Google+ Followers

Wednesday, 23 June 2010

A Mecca for high-rise projects

Grand Mosque, Mecca

The world’s tallest clock tower, a hybrid of Big Ben and the Empire State Building, hovers above Muslim pilgrims as they walk around the Kaaba in Mecca, Islam’s most sacred site.

The Mecca Royal Clock Tower is the centrepiece of Abraj Al Bait, a $2bn complex of seven towers, being built by the Bin Laden Group on the site of a destroyed Ottoman fortress. The complex, due to be completed next year, features hotels, shopping malls and residential apartments to be managed by Fairmont, Raffles and Movenpick.

Saudi Arabia is capitalising on the world’s growing Muslim population by developing massive tracts in and around its holy sites and has identified religious tourism as a way of diversifying its economy.

Barclays Prefers Qatar Debt, Cautious on Dubai Bonds (Update1) - BusinessWeek


Qatar’s long-term bonds are the best bet for investors because the gas-rich state’s strong finances will likely contain any spillover from the euro debt crisis, Barclays Capital said.

“We see more upside potential for Qatar here and would recommend overweighting Qatar versus Abu Dhabi,” analysts Andreas Kolbe and Alia Moubayed said in a note sent by e-mail today. “We continue to see Qatar as the fundamentally strongest credit in the region and see value in the longer-dated bonds in particular.”

Qatar is the world’s largest producer of liquefied natural gas. The yield on Qatar’s 6.55 percent, fixed-rate bond maturing in 2019 has fallen 112 basis points to 4.643 percent this year, according to Bloomberg bond trader composite prices.

Gulf left waiting for IPO resurgence


Agricultural Bank of China’s planned $23bn-plus initial public offering is being helped by multi-billion-dollar commitments from Qatar and Kuwait’s sovereign wealth funds, but share sales in the Gulf are facing a far more torrid time.

An IPO renaissance in the Gulf has long been said to be imminent. Last month Sameer al-Ansari, head of Shuaa Capital, said the investment bank was aiming to manage a Dh1bn ($272m) share offering in Abu Dhabi early this summer, and predicted that it could reopen the regional IPO market.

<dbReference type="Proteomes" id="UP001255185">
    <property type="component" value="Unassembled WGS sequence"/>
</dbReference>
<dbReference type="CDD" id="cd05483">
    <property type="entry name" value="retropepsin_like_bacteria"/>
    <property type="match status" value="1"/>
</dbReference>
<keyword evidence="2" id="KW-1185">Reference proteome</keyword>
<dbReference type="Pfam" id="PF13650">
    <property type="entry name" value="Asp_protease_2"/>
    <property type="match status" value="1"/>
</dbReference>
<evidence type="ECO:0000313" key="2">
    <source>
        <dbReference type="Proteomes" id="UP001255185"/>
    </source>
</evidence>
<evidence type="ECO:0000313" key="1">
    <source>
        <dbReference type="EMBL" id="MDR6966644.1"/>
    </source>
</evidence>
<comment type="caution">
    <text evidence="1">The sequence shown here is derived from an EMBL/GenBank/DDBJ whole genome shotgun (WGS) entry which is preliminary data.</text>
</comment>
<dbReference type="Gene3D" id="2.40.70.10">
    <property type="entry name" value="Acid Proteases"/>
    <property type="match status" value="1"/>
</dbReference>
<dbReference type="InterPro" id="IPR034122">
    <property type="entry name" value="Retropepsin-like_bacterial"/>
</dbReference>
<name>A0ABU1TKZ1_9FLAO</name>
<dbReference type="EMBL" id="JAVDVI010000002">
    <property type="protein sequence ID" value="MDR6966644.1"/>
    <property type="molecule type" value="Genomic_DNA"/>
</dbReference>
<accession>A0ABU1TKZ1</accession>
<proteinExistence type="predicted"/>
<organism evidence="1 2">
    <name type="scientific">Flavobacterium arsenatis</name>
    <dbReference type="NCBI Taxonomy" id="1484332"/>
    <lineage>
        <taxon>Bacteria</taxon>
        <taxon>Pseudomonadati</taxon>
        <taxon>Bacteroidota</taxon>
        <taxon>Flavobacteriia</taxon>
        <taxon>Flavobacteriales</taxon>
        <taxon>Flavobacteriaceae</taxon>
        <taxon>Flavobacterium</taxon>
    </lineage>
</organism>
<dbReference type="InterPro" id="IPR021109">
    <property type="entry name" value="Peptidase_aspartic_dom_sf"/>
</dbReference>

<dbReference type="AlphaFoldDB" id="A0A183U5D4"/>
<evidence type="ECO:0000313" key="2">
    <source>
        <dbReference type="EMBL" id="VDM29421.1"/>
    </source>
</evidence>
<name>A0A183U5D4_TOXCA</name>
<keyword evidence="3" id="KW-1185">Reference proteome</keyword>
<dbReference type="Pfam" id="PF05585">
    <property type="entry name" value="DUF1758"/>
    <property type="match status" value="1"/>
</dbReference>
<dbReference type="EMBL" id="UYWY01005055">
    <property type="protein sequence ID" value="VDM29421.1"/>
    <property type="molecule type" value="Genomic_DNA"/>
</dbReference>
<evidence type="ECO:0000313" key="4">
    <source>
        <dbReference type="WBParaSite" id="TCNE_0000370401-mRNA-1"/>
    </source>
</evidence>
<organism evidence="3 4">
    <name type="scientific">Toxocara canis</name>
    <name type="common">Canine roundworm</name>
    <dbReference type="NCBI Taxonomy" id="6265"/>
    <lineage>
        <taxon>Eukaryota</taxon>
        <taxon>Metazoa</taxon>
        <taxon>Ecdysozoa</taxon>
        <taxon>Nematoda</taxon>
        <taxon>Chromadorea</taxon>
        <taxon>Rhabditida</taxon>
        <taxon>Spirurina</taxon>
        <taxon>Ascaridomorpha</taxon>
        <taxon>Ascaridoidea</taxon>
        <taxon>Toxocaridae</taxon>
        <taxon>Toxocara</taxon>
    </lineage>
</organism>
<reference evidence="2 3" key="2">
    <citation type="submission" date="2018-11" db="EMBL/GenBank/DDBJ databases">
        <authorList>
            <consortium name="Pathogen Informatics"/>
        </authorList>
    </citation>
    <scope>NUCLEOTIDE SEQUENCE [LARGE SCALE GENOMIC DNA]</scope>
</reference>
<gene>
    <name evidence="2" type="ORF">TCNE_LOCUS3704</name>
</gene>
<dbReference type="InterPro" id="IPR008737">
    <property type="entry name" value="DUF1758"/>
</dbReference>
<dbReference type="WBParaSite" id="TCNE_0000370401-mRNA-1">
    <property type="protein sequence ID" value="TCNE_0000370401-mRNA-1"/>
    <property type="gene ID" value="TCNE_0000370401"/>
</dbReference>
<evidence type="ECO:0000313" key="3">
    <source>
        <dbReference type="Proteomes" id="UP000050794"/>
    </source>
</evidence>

However, so far facts have failed to support bullish rhetoric – particularly as the region grapples with the economic downturn. Gulf companies managed to raise only $1.9bn last year, down from $11.7bn in 2008, says Zawya, a regional data provider, and the lull has continued into this year.

UPDATE 1-Logistics firm Agility is a fugitive-US prosecutor | Reuters


U.S. prosecutors said Kuwait logistics company Agility (AGLT.KW) is a fugitive from justice that has defrauded the U.S. military and does not deserve the right to bring a motion in federal court.

The prosecutors asked a federal court in Atlanta not even to consider the pretrial motion the company brought in April to dismiss the case against it on the grounds that it was not served in the correct legal manner.

The company accused prosecutors of substituting "rhetoric for legal analysis" in its own statement and described as "excellent" its performance on behalf of the U.S. government over the contracts.

Saudi, Oman Shares Drop as Global Markets Fall; Dubai Advances - BusinessWeek


Saudi Arabia and Oman shares retreated for a second day as an unexpected decline in U.S. home sales raised concern about the stability of the global economic recovery. Deyaar Development PJSC pushed Dubai stocks higher.

The Tadawul All Share Index dropped 0.3 percent to 6,343.47, the lowest level in more than a week, as Samba Financial Group, the country’s second largest bank, fell. Bank Muscat SAOG, Oman’s biggest bank by assets, retreated the most in almost three weeks, pushing the country’s MSM30 Index down 0.6 percent. The Bloomberg GCC 200 Index slid 0.3 percent.

“Correlation is running high with what’s happening globally,” said Haissam Arabi, chief executive officer of Gulfmena Alternative Investments in Dubai. “Investors are trying to reduce risk ahead of a long summer.”

Bahrain Mumtalakat Completes $750M Bond Debut; Offers Top $3B - WSJ.com


Bahrain Mumtalakat Holding Co., a sovereign wealth entity owned by the Kingdom of Bahrain, has priced its debut bond issuance--raising $750 million--with a spread of 300 basis points over midswaps, in line with price guidance.

The lead underwriters on the sale were Deutsche Bank, HSBC, J.P. Morgan and Standard Chartered, and orders were in the range of $3.1 billion by Wednesday, according to a source familiar with the sale.

Proceeds will be used for general corporate purposes, including to refinance existing indebtedness. Terms were as follows:

Amount: $750 million Maturity: June 30, 2015 Coupon: 5.5% Issue Price: 99.077 Yield: 5.212% Spread: 300 basis points over Midswaps Covenants: Change of control put at par Ratings: A (Standard & Poor's) A (Fitch Ratings)
Mumtalakat's assets are in domestic real estate, telecommunications, aviation, banking and manufacturing. Bahrain owns a separate holding company for oil and gas assets, the National Oil and Gas Authority.

Saudi Dar Swaps $225 Million of Debt to Floating Rate - BusinessWeek


Dar Al Arkan Real Estate Development Co., Saudi Arabia’s biggest property company by market value, exchanged half of its $450 million fixed-rate Islamic bond as it seeks to cut borrowing costs.